Retirement Confidence Declines for Workers, Rises for Retirees

In the 27th annual Retirement Confidence Survey, the Employee Benefit Research Institute discovered that 60% of today’s workers feel very or somewhat confident in having enough money to retire comfortably, down from 64% in 2016.  Just 18% feel very confident about their financial prospects in retirement, down from 21% in 2016.  Moreover, some workers (31%) said they feel mentally or emotionally stressed about their retirement prospects.

By contrast, 79% of today’s retirees feel very or somewhat confident about having enough money to live comfortably throughout their retirement years, up from 75% in 2016.  Nearly a third (32%) feel very confident.  And just 22% recall being worried about their preparations prior to retirement.

Retirement plans offer a key to more confidence

Seventy-three percent of workers say their employers offer a retirement savings plan, such as a 401(k) plan. Of those respondents, 83# say they participate in the plan. Nearly half of all workers say they invest in an IRA, and 39% have a traditional defined benefit (pension) plan. As in past years, the 2017 results found that workers who have a retirement plan are far more confident, more prepared, and feel less stressed than those without a plan.

Workers who say that they or their spouse have a retirement plan are more than twice as likely as those without a plan to be at least somewhat confident (71% vs. 33%) and are 10 times more likely to be saving for retirement.  In terms of total amounts saved, 45% of workers with a plan have at least $100,000 in household savings and investment (excluding the value of a primary residence or defined benefit plan), compared to just 5% of those without a plan.  Perhaps most concerning, 67% of those without a retirement plan have less than $1,000 in savings.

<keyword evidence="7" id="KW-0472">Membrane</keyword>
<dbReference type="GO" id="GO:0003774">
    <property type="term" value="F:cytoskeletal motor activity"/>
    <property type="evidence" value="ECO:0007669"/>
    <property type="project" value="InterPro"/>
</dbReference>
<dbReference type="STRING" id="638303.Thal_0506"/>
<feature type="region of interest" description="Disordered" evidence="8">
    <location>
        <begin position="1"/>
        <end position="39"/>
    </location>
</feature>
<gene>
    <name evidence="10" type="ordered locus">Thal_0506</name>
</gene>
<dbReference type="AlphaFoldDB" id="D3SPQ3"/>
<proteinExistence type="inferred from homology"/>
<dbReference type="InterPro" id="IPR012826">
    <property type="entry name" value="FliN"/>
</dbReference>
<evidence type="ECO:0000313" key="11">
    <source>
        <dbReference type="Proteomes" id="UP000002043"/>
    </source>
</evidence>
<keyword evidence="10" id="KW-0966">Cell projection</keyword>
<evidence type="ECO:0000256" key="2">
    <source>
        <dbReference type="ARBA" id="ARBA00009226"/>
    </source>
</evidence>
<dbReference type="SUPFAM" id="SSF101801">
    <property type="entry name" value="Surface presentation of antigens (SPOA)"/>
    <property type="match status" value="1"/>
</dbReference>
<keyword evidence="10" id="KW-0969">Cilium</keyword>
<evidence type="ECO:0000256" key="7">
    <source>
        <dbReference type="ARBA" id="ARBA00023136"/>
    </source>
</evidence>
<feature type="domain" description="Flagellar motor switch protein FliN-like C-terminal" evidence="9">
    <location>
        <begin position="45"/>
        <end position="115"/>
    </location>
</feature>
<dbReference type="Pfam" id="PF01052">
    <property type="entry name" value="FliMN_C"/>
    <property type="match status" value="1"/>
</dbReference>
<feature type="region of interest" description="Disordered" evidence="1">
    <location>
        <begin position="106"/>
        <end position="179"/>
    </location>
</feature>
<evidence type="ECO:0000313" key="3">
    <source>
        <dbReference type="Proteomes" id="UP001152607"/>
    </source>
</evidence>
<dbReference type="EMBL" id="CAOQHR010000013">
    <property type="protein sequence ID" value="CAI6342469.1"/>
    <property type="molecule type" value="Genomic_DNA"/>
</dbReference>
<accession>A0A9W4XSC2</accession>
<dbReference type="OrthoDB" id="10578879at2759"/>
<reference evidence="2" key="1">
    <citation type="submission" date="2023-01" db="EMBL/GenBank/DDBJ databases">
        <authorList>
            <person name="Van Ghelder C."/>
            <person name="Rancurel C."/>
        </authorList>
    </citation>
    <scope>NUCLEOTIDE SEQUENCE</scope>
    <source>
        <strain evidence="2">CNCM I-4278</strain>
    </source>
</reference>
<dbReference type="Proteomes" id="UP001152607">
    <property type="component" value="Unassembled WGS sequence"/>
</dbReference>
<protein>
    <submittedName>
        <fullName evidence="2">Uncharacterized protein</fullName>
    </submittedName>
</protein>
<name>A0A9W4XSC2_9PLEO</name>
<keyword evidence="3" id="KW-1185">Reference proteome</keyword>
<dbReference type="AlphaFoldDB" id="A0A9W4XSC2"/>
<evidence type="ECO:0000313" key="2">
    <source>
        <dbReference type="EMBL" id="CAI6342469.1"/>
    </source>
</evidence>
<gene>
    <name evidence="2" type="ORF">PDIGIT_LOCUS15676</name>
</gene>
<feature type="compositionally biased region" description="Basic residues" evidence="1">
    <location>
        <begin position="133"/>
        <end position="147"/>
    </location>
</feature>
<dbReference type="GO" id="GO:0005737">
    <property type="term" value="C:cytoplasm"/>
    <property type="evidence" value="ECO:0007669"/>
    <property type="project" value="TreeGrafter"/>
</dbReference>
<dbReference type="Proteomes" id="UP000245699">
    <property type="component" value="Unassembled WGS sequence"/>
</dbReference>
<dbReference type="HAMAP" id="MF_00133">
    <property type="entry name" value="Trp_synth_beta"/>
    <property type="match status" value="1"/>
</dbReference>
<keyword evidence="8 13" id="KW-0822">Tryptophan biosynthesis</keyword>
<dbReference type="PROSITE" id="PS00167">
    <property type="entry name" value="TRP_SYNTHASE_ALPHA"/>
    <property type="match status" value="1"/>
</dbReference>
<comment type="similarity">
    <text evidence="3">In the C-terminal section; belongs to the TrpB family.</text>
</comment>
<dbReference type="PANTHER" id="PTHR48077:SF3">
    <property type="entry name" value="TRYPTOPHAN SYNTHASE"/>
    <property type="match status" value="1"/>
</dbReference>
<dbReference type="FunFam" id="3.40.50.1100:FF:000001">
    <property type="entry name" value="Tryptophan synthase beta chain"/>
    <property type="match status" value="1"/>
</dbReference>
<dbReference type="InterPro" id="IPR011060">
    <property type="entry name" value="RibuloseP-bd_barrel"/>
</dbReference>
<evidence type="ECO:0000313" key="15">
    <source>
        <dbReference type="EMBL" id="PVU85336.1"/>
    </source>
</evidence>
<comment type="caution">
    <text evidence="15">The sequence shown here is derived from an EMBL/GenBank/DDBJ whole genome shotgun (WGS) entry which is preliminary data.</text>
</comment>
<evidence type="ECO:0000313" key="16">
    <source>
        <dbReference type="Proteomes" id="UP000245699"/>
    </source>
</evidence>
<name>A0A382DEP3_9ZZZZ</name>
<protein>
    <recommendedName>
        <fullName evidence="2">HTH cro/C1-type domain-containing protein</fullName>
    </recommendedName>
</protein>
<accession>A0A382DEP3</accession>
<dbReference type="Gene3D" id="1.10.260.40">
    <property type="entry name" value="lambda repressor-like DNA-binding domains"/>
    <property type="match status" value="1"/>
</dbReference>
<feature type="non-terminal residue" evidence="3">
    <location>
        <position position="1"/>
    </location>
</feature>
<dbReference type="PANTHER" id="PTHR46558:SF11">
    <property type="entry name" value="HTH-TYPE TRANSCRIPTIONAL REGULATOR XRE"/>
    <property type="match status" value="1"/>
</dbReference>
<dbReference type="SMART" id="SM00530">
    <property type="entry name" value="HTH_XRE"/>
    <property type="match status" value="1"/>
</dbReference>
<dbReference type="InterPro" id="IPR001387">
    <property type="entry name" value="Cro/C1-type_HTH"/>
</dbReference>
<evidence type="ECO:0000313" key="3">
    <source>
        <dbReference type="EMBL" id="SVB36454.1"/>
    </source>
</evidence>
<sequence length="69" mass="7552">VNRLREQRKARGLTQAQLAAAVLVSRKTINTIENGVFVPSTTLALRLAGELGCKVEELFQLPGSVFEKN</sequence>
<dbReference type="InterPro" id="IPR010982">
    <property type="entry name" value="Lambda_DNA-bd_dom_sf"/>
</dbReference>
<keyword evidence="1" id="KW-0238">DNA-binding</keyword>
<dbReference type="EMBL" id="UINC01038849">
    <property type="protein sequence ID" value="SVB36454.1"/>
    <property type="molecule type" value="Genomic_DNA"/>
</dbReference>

Workers with a retirement plan are much less likely (26%) to report feeling stressed about retirement preparations than workers without a plan (43%). In addition, 69% of workers with a plan say they feel at least somewhat financially secure, compared to only 32% of those who don’t have a plan.

Finally, whereas nearly half of workers with a retirement plan have tried to calculate how much they will need for retirement, just 15% of those without a plan have ever tried to do so.

Workers may need a reality check

The annual survey also polls retirees to compare worker expectations and retirement realities.  One of the most consistent findings from year to year is the gap between the expected retirement age amount workers and the actual retirement age of today’s retirees.

Whereas three-quarters of today’s workers hope to retire at age 65 or later, just 23% of current retirees retired at that age.  In fact, 39% retired before age 60.

Almost half (48%) of today’s retirees actually retired earlier than planned. Reasons given include health problems or a disability (41%), changes at their employer (26%), changes in job skills required or other work-related reasons (20%), and having to care for a family member (14%).  Some retired early for positive reasons, including being able to afford it (24%) and wanting to do something else (10%).

Plan ahead and be realistic

Workers can take comfort knowing that the vast majority of today’s retirees are at least somewhat confident in their ability to afford a comfortable retirement. It may be beneficial, however, to remember key points the Retirement Confidence Survey reinforces each year:

  1. Participating in some sort of a retirement plan can lead to confidence and higher savings rates.
  2. Calculating a savings goal is an important step.
  3. Although many workers hope to work as long as possible, sometimes life can toss a curveball that causes them to retire earlier than planned. That’s why it’s important to plan not – no matter what your age – for retirement.

Copyright 2006-2017 Broadridge Investor Communication Solutions, Inc. All rights reserved.

 

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